Saturday, February 6, 2010

I'm a missionary, too?

Let's be clear from the start. I love the missionaries, and I'm grateful for what they do. My parents and siblings and I joined the church so many years ago after missionaries taught us. We had them in our home regularly, and my older brother and sister and I all served missions.

And I loved my mission, too. I served in Germany in the late 1970's, and yes, Germany was a tough place to serve, but like so many missionaries, I found it (because it was my mission) the best mission in the church (for me).

And I really like the concept of member missionary work. After all, those missionaries who taught us when I was a kid came after my friend invited me to Primary, and his family invited our family to FHE, and then his parents invited my parents to have the missionaries over. Our family's conversion was pretty directly the result of pretty amazing member missionary work.

So you'd think that I'd be out there spreading the gospel like a sprinkler spreads water, right?

Aye, there's the rub.

I've thought a lot about my own personal reluctance to open my mouth. Sorting this out is important to me because I do want to share the Good News I have found with others: I would like to help others find the happiness I have found in the church. So here's a list of why I'm often reluctant:

1. Many of my friends are deeply religious and active in their church already. I know that some might think this would be cause for believing the friends would make great church members. But I know how I feel about my church, and I know I'm not interested in moving elsewhere. So I'm reluctant to rock the boat with these friends.

2. My closest friends are already in the church. This is not as true as it once was, as I have consciously trying to build a network of friends outside the church. It's not that hard where I live, since I live in the Midwest where the concentration of church members isn't so great. But still it required my taking time away from other church social events in order to develop some relationships with my neighbors and parents of my kids' friends.

3. I am not a perfect example. I know this seems like a cop-out, since, after all, who is perfect anyway? But there was a time when we definitely would not have been comfortable having people taught in our home. Some of our kids at the time were making choices that seemed to drive the spirit away. Those things have calmed down a bit, so maybe this is one to be revisited.

4. I don't want to cast my pearls before swine. Now I'm not calling my friends swine, but I don't want to put my testimony, which is very precious to me, out on a table only to have someone whack it with a hammer. So I'm protective about how much I say and to whom (and even the circumstances of our conversation).

Of course, I'm also nervous, I fear rejection, and sometimes I just don't know what to say. But I overcame those feelings on my mission; I assume I could find a way to overcome them now.

So why talk about this? Because despite all of those things, I really do want to share the gospel. So here's what I do:

1. I do try to live the gospel. I'm not perfect, but I'm aspiring to be better than I am. (I have a friend who suggests that if we can avoid embarrassing the church by our behavior, that's a step in the right direction.)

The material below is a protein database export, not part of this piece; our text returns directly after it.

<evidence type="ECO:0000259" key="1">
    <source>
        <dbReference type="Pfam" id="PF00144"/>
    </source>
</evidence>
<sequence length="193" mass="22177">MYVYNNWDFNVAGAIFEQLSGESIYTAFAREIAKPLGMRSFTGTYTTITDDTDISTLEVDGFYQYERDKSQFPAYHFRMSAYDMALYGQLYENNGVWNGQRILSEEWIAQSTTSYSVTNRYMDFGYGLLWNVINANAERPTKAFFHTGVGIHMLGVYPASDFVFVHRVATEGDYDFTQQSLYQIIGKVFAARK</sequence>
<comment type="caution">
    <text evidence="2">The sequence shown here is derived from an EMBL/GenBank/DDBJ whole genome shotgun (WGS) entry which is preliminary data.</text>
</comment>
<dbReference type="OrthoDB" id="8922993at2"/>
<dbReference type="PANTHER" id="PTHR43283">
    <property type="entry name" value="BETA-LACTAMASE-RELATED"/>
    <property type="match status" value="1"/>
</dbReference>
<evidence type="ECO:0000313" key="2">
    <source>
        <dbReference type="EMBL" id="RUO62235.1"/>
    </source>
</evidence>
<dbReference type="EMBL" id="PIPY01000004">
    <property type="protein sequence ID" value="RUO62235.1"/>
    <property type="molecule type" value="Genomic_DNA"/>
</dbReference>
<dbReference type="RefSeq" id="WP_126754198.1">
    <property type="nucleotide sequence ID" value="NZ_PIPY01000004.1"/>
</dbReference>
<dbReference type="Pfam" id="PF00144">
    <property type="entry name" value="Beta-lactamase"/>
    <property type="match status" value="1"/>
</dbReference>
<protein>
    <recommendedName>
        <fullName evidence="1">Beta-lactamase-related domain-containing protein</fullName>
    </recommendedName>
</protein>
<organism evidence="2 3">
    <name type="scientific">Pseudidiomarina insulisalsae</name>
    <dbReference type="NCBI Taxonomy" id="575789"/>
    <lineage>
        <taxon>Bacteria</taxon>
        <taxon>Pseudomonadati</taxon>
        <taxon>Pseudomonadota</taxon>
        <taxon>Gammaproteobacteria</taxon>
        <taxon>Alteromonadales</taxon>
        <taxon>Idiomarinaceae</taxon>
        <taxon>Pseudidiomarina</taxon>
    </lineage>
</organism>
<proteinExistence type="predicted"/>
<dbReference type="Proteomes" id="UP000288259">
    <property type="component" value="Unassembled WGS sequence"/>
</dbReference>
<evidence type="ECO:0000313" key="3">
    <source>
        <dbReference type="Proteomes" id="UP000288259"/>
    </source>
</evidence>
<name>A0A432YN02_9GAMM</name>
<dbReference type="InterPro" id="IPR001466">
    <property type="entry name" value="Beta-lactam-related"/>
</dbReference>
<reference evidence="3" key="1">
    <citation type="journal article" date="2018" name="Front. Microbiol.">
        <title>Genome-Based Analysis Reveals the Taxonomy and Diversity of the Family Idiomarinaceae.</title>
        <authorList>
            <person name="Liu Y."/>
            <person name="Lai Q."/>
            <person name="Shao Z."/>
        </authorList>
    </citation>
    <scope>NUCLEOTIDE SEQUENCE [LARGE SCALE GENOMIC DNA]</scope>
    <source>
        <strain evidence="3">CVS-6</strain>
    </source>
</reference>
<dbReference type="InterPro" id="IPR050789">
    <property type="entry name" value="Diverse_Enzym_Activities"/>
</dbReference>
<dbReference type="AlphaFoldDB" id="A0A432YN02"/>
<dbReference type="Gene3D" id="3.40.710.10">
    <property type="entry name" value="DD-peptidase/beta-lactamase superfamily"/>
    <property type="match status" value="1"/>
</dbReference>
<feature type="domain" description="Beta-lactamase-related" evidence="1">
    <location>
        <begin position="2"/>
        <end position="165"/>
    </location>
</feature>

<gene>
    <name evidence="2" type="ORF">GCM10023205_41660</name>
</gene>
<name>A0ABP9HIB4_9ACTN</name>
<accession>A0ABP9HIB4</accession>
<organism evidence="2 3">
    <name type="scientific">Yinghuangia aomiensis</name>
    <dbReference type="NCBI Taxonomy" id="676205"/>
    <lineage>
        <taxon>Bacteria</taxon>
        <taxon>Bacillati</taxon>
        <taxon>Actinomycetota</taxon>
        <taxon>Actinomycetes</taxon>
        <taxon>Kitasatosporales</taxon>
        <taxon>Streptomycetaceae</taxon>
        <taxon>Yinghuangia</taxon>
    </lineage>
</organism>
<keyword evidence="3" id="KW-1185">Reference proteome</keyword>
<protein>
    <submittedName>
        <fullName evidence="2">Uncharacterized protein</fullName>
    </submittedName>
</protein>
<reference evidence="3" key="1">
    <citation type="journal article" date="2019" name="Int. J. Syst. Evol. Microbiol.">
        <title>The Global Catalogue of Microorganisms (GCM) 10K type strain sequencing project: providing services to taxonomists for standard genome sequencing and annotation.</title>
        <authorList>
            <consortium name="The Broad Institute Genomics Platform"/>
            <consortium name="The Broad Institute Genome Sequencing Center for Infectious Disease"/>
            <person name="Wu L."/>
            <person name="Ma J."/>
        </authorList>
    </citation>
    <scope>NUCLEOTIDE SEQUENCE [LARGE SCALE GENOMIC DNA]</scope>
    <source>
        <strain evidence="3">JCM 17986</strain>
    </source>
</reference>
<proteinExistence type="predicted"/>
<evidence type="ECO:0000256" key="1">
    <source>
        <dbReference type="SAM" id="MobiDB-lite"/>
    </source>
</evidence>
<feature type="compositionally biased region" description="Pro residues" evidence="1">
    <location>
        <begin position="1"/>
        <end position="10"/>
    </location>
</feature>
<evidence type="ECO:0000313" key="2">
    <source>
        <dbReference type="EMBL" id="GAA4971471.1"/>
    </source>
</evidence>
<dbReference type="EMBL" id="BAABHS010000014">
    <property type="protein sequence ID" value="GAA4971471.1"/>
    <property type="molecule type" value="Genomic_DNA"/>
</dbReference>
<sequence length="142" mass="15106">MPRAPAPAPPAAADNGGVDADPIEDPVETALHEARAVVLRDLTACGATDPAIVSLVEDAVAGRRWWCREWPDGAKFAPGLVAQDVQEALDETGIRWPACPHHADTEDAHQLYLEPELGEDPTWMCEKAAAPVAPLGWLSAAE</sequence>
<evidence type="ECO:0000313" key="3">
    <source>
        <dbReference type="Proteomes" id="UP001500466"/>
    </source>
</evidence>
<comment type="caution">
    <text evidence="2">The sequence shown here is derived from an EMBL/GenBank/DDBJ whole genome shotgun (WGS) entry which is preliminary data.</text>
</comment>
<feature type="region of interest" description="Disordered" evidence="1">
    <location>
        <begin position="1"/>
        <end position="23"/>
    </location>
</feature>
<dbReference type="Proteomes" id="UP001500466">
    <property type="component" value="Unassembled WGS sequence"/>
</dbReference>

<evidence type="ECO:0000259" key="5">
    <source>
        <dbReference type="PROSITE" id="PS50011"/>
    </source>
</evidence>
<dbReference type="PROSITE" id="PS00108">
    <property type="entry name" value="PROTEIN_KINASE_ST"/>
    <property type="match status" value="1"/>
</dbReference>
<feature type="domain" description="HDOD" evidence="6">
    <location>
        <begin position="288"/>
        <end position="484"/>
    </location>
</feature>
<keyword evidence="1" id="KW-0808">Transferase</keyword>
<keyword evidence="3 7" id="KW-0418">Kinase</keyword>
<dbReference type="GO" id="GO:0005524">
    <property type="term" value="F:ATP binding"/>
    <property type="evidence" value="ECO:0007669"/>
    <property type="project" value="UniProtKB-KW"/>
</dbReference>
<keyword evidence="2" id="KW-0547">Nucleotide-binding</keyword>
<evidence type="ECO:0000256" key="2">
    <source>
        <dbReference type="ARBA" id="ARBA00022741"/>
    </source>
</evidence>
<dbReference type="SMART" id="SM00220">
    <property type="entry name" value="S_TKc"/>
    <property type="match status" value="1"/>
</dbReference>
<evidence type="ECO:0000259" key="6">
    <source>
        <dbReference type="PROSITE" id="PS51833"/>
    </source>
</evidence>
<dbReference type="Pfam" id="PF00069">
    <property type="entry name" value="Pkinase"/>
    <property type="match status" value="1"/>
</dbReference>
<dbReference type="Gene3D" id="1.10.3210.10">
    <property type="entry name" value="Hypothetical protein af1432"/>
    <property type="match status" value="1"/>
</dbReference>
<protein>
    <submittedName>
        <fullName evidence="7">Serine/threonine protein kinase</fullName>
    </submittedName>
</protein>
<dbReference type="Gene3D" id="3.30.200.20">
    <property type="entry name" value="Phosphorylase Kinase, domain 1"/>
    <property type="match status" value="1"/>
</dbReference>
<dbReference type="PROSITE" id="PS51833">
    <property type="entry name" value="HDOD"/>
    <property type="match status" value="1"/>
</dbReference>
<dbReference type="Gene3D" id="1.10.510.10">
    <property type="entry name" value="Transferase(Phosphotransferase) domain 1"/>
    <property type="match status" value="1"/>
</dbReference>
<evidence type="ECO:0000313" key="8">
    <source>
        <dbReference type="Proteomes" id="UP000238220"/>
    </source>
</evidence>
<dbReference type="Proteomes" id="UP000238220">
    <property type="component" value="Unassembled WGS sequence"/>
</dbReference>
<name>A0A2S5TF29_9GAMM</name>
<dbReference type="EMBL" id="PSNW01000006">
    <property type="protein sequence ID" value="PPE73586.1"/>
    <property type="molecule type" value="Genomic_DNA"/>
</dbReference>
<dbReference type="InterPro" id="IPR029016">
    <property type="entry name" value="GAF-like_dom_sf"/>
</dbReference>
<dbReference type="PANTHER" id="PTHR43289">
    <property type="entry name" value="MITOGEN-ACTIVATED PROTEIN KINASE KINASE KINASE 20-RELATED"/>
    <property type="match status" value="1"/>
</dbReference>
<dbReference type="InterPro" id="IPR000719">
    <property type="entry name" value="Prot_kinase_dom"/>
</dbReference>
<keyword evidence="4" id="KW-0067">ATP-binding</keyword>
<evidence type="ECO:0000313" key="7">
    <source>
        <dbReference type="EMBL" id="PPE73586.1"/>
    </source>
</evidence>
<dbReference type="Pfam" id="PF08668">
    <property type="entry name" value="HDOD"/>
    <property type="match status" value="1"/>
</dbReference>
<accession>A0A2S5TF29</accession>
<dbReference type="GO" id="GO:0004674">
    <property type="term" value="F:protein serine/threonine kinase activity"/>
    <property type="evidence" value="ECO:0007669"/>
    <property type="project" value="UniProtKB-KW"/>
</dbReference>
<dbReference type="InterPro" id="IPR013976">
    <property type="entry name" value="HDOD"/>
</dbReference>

2. I look for ways to invite people to things. I can invite someone to a special event (a talk, a baptism, a church activity) without a deep doctrinal discussion or a commitment to baptism. Interestingly while on a long business trip last month, I invited two different colleagues to church. And they both went, but not to mine – they each found their own denomination's meetings. At least they went somewhere, right?

3. Talk more freely about my church participation. This is actually a huge step for me. In the past I never mentioned church attendance or activities when I talked about my weekend, even though at the time I probably spent 10-12 hours at church on Sunday. Somewhere along the way I figured it was ok to talk about what I did. That wasn't a doctrinal discussion, but it sent a message that I was a church going guy.

It's interesting to me the opportunities these simple steps have given me to share, or at least acknowledge, the gospel. For instance, a former boss noticed that I don't swear at work, making me kind of unusual in my office. And there's the whole not drinking alcohol or coffee that leads to questions. Even then, however, I rarely dump the whole cart over; usually I give just enough information to answer the specific query, and if the person wants to ask more, he can.

As I invite and talk about my church participation, at least more people become aware of the church and my membership in it. I suppose theoretically, once that door is open, someone might come back and ask some questions. (Elder Clayton Christensen, an area seventy, wrote about this practice in an Ensign article a number of years ago.)

In fact that happened to me a few years ago. I was working with a person at my alma mater (not BYU) regarding recruiting for my company. We were setting up a room for a presentation and chatting about a range of shared interests that we had previously discovered. During the course of the conversation, I happened to mention my calling in the church at that time, and we chatted politely about what it was like to serve that way, and moved on. Later my friend came to me with specific questions about the church, and particularly the Book of Mormon. Over the course of several months, during which time we saw one another only sporadically, I shared with her a Book of Mormon and ultimately invited her to hear the missionary lessons. She said no, but was very gracious about it; she seemed to feel as if she were declining a precious gift I had offered her, but for her the timing was not right.